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The spot for the good news, the good word, the quick reports of the many, many wonderful news items I hear all the time and want to share with the rest of you. Expect to find the good news when you come to check out "what’s the good word?"

Friday, April 20, 2012

Walk-ins


Several reports have reached me recently concerning folks who walked into church off the street. In each case, they were not church members but people who lived in the area, looking for a church. In one case, the visitor had been following the neighbourhood outreach activities of the congregation and thought a church that was interested in the neighbourhood might be one they would like to be part of. In a different city, the visiting couple had done some internet research and already knew something about Community of Christ world-wide; now they came to try out the local congregation.

In each case the people who "walked in" had no prior association with Community of Christ. Some had previous exposure to some brand of Christianity somewhere, perhaps through attending or visiting Sunday school as a child. Now, probably for reasons known only to God, the person or persons are wanting or needing more.

In previous decades, "brand loyalty" was an important concept in many people's lives. For example, a person who drove a Ford car or truck often loved that brand and was frequently a Ford customer for life. At the same time, there were others who would rather "push a Chevy than drive a Ford!" (Yes I know, them's fightin words!) Similarly, some folks always washed their clothes with Tide while other people swore by Cheer. A great example of the decline of brand loyalty comes from IBM. This company once owned the computer market, but now must compete with everyone else for a share of the business. As marketers are very much aware, there is little evidence of true brand loyalty any more.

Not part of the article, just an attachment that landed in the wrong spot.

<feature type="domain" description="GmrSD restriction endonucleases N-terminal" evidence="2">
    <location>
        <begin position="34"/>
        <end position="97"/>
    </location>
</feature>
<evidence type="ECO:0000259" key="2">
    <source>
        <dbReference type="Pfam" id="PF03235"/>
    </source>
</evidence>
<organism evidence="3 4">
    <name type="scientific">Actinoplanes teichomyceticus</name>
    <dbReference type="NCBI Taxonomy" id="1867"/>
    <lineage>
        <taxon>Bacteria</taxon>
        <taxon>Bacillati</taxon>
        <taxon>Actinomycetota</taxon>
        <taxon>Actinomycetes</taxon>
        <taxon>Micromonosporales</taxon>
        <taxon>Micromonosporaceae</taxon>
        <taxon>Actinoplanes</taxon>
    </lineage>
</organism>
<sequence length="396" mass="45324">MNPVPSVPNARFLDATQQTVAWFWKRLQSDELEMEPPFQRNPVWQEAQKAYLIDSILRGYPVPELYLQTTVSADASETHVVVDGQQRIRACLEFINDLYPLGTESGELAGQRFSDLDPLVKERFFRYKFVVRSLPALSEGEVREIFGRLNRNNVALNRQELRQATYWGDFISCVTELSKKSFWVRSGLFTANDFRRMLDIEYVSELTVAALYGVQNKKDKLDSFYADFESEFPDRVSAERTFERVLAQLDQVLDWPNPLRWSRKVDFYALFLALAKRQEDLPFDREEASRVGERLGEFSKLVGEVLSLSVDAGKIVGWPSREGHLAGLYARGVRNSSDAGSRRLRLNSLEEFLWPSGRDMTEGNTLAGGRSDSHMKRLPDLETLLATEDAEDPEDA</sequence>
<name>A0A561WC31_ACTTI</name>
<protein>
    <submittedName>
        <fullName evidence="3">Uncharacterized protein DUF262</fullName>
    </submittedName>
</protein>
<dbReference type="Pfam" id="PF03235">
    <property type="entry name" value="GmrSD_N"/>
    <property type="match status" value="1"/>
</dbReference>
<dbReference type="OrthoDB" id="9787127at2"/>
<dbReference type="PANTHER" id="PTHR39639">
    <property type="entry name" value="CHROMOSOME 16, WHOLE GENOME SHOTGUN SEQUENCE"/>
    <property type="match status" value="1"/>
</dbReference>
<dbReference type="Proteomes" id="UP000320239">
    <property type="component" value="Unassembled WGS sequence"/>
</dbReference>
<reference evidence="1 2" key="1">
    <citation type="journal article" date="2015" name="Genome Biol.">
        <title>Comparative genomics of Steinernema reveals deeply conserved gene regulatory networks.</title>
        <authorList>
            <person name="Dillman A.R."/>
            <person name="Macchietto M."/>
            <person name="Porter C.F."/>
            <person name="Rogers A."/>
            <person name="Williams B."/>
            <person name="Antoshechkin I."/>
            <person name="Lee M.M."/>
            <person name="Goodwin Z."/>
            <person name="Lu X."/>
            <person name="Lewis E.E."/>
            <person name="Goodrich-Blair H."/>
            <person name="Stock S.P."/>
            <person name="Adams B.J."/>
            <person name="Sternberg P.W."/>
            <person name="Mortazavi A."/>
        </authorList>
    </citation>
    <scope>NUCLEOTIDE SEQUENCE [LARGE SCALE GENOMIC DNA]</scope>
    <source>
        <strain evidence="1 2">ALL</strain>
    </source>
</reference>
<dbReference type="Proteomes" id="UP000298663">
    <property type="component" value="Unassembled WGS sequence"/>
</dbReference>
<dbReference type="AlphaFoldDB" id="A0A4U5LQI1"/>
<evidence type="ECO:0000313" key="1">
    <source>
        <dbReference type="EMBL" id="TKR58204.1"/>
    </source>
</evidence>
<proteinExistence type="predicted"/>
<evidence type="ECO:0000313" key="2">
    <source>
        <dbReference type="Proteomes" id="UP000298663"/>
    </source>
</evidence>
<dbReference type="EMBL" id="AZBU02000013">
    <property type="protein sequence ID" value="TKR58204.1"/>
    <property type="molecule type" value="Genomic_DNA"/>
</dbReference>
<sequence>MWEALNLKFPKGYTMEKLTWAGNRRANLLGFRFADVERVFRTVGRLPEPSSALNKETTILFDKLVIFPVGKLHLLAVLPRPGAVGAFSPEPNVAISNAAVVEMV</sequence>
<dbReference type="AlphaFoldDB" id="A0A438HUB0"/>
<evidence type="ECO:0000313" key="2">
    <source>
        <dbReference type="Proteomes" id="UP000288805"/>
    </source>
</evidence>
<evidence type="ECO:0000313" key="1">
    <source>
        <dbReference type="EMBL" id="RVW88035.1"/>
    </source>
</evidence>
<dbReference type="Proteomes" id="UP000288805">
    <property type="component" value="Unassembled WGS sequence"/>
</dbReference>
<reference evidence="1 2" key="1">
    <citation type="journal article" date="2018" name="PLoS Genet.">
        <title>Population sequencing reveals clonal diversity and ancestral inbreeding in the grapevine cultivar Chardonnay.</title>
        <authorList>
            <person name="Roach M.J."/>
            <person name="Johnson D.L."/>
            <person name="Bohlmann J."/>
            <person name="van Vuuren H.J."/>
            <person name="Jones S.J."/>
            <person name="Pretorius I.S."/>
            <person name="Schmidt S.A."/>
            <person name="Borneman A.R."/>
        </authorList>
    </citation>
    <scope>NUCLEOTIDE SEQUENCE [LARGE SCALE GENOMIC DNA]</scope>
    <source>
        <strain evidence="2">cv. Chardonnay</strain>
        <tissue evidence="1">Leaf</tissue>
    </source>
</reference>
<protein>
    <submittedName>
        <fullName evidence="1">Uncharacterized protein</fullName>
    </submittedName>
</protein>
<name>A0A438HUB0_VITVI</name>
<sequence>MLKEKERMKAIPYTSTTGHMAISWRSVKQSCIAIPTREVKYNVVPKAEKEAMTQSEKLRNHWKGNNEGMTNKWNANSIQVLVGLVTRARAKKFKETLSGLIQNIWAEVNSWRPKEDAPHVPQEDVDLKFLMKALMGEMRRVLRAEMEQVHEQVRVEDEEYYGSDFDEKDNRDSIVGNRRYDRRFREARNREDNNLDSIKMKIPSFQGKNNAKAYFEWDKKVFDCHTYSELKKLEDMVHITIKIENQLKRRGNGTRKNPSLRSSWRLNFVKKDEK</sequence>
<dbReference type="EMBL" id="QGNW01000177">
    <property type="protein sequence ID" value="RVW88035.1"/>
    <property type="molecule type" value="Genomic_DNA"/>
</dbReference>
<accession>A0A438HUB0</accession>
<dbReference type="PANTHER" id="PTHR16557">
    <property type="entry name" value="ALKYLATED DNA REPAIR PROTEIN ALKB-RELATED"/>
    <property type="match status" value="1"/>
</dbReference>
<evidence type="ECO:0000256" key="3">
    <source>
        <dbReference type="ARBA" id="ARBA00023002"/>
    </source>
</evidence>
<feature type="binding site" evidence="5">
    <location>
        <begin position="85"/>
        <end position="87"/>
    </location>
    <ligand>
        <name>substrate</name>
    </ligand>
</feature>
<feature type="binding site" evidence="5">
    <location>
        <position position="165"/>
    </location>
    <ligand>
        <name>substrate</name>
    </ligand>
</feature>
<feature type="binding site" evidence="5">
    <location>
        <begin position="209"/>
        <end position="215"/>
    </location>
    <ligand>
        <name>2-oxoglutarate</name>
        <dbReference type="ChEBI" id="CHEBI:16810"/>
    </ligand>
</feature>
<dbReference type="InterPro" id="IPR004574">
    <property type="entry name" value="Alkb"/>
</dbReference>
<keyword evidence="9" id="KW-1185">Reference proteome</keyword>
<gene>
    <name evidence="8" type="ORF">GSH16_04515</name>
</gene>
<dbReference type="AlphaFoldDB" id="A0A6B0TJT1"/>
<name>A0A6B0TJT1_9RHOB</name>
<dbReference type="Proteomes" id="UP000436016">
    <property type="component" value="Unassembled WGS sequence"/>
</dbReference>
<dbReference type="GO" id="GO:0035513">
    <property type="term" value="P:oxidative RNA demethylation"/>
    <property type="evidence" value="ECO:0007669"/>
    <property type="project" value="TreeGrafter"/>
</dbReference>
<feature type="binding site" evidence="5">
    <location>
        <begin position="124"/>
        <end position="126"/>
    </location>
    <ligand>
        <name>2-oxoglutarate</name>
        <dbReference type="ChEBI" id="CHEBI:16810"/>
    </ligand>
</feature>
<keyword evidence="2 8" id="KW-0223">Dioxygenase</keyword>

Similarly, expectations have also changed in matters of faith. There was a time when people who were raised Methodist, for example, considered themselves Methodist for life. A Lutheran could be expected to always be a Lutheran, a Catholic to be a Catholic, and a Baptist would always be a Baptist. Now-a-days, however, brand loyalty in religion is almost a non-factor. Whereas in previous decades, a Presbyterian in one city might have been expected to look for a Presbyterian church when they moved, today no such assumption can be made. A member of Community of Christ who moves may find a local community church, whether Baptist, Mormon or Unitarian, or may choose to look for none at all.

In our day, a person looking for a church is much less likely to ask if there is a local congregation like the one they grew up in. Instead the questions are likely to be based on their own desires or needs. In days to come, I will have more to say on the subject of "walk-ins." Stay tuned!

Posted by Carman

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